is_dir xhprof Drupal

There are a few ways to make this less painful when using NFS (since NFS incurs a slight overhead for every directory/file scan):

Creating a contact form programmatically in Drupal 8

Drupal 8's expanded and broadly-used Entity API extends even to Contact Forms, and recently I needed to create a contact form programmatically as part of Honeypot's test suite. Normally, you can export a contact form as part of your site configuration, then when it's imported in a different site/environment, it will be set up simply and easily.

However, if you need to create a contact form programmatically (in code, dynamically), it's a rather simple affair:

First, use Drupal's ContactForm class at the top of the file so you can use the class in your code later:

use Drupal\contact\Entity\ContactForm;

Then, create() and save() a ContactForm entity using:

Midwestern Mac's Vagrant Boxes - CentOS and Ubuntu

In support of my mission to make local development easier and faster, I've released boxes for four of the most popular Linux distributions I use and see used for Drupal sites: CentOS 6/7 and Ubuntu 12.04/14.04.

Vagrant Boxes - Midwestern Mac, LLC

I've been using other base boxes in the past, but it's hard to find updated boxes (especially for newer OSes) from people or companies you can trust that are truly minimal base boxes (e.g. no extra configuration management tools or junk to kludge up my development environment!). These boxes are all minimal installs that let you bring your own configuration however you want; I typically use an Ansible playbook to build a LAMP server, or a Solr server, or an ELK server for monitoring all the other servers...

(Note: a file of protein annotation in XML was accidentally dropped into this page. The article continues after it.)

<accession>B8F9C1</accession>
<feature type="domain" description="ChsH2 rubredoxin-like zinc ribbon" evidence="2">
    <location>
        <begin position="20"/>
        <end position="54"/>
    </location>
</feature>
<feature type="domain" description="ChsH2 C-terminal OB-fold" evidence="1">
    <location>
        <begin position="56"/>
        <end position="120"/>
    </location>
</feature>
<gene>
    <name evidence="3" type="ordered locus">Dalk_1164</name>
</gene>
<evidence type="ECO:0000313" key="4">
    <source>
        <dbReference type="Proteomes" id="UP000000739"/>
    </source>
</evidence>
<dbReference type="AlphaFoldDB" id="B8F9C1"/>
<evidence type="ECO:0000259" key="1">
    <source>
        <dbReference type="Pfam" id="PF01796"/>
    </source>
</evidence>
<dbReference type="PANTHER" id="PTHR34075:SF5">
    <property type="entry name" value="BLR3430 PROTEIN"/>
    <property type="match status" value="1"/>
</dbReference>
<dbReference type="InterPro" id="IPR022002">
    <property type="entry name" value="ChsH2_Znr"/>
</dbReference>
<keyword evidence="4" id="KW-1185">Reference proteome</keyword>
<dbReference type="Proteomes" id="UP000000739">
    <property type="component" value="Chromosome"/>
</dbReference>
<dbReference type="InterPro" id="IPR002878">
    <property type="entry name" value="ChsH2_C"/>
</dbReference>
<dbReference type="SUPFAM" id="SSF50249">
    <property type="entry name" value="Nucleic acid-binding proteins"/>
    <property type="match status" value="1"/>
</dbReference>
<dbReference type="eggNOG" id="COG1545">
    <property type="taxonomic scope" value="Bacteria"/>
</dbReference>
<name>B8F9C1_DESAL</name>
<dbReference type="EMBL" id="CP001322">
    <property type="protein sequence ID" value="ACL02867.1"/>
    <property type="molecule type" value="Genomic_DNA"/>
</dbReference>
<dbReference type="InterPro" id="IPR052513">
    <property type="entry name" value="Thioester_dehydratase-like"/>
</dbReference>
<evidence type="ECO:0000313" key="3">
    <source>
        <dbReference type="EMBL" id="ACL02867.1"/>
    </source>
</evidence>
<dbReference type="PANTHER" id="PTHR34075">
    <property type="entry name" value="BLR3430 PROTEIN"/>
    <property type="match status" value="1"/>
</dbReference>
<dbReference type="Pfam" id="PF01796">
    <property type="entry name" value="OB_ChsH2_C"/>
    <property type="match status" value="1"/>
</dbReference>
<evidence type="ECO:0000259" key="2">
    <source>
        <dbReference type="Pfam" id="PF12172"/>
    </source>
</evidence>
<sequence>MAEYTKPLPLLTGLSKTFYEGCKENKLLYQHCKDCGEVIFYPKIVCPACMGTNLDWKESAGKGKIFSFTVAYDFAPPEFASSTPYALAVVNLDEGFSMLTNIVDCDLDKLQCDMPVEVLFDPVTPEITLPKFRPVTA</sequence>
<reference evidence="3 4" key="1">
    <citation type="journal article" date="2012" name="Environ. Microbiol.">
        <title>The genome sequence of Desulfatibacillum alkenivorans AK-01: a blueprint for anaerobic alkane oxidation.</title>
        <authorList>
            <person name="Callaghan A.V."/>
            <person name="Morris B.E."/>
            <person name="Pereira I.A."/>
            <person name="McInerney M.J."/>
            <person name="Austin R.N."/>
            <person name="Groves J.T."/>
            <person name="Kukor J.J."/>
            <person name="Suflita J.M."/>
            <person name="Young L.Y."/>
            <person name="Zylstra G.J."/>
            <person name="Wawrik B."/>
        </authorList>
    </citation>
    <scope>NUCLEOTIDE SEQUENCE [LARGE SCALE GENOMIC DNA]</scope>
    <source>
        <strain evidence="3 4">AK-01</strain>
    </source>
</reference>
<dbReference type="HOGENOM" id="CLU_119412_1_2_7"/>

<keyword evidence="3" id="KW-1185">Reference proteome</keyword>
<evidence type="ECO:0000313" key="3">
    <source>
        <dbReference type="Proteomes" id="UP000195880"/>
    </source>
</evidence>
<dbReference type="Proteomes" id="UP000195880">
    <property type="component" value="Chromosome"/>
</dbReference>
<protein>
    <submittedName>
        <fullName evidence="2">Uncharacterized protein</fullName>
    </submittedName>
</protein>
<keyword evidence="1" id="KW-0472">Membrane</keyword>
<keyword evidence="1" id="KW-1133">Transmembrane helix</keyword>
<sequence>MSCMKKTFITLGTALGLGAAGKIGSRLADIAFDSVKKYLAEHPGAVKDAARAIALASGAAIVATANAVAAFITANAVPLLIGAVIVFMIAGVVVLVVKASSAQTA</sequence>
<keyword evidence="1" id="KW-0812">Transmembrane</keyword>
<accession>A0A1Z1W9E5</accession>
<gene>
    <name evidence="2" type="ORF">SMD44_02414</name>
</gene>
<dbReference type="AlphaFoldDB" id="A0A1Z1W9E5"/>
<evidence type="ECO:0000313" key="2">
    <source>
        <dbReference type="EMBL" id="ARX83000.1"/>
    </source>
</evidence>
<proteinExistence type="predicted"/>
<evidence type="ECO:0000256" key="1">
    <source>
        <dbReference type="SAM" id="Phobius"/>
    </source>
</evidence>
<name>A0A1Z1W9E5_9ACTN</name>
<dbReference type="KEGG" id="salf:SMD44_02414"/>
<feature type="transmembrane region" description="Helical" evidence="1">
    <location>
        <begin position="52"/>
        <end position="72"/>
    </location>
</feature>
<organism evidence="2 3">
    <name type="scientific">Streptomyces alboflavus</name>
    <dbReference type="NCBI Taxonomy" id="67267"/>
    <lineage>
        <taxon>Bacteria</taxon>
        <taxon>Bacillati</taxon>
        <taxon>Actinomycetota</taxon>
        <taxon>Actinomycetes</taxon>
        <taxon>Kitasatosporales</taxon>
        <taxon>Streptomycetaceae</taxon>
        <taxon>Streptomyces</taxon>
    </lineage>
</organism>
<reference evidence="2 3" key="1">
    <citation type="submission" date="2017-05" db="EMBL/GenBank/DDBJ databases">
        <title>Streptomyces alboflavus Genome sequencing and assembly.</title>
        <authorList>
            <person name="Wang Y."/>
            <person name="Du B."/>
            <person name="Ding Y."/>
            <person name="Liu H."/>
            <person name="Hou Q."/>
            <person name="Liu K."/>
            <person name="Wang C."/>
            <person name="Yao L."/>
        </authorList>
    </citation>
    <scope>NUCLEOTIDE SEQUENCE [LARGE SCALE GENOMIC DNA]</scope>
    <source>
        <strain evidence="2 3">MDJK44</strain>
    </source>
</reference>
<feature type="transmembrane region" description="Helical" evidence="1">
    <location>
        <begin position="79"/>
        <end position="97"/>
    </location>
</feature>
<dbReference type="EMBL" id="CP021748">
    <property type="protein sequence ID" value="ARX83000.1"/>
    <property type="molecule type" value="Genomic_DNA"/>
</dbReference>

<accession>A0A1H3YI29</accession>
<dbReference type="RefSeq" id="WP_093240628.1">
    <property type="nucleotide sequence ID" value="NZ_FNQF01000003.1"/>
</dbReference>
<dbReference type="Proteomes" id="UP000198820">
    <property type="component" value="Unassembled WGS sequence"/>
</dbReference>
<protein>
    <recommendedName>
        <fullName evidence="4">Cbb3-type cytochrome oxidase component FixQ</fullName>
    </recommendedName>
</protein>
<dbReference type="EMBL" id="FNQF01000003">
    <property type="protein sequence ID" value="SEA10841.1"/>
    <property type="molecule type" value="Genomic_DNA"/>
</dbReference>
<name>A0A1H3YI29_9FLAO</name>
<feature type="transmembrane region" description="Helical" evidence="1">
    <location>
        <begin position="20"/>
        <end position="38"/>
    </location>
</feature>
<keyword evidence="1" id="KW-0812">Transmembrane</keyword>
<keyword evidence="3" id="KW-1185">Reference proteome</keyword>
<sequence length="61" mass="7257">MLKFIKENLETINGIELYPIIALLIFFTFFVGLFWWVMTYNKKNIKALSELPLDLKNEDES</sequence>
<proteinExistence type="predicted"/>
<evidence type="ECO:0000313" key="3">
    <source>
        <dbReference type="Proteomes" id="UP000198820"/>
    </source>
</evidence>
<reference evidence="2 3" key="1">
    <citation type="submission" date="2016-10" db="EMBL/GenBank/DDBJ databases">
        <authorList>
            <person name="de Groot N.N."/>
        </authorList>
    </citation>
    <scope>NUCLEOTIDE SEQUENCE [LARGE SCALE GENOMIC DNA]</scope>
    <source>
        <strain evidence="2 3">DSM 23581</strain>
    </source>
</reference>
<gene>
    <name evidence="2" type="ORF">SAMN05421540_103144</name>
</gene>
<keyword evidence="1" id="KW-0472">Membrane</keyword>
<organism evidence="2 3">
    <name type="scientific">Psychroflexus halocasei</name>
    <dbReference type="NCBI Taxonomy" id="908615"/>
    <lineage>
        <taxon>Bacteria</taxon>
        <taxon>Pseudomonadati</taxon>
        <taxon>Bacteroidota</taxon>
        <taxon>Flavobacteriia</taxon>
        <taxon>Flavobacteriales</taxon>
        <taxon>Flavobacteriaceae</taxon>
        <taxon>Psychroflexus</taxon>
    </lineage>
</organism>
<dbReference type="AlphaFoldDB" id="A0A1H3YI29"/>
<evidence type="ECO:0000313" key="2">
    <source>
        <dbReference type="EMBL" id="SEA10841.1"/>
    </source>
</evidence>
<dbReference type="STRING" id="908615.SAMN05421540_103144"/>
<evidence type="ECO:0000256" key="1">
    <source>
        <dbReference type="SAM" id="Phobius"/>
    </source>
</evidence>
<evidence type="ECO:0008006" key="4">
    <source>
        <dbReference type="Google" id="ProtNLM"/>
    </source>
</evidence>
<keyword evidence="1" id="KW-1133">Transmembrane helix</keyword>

You can find all the info on the boxes (including links to the Packer/Ansible build configuration used to create the boxes) on files.midwesternmac.com, and the boxes are also available on Vagrant Cloud: geerlingguy's boxes.

Preventing yourself from accidentally breaking production with Drush

For all the sites I maintain, I have at least a local and production environment. Some projects warrant a dev, qa, etc. as well, but for the purposes of this post, let's just assume you often run drush commands on local or development environments during development, and eventually run a similar command on production during a deployment.

What happens if, at some point, you are churning through some Drush commands, using aliases (e.g. drush @site.local break-all-the-things to break things for testing), and you accidentally enter @site.prod instead of @site.local? Or what if you were doing something potentially disastrous, like deleting a database table locally so you can test a module install file, using drush sqlq to run a query?

$ drush @site.prod break-all-the-things -y
Everything is broken!                                    [sadpanda]

Most potentially-devastating drush commands will ask for confirmation (which could be overridden with a -y in the command), but I like having an extra layer of protection to make sure I don't do something dumb. If you use Bash for your shell session, you can put the following into your .profile or .bash_profile, and Bash will warn you whenever the string .prod is in one of your commands: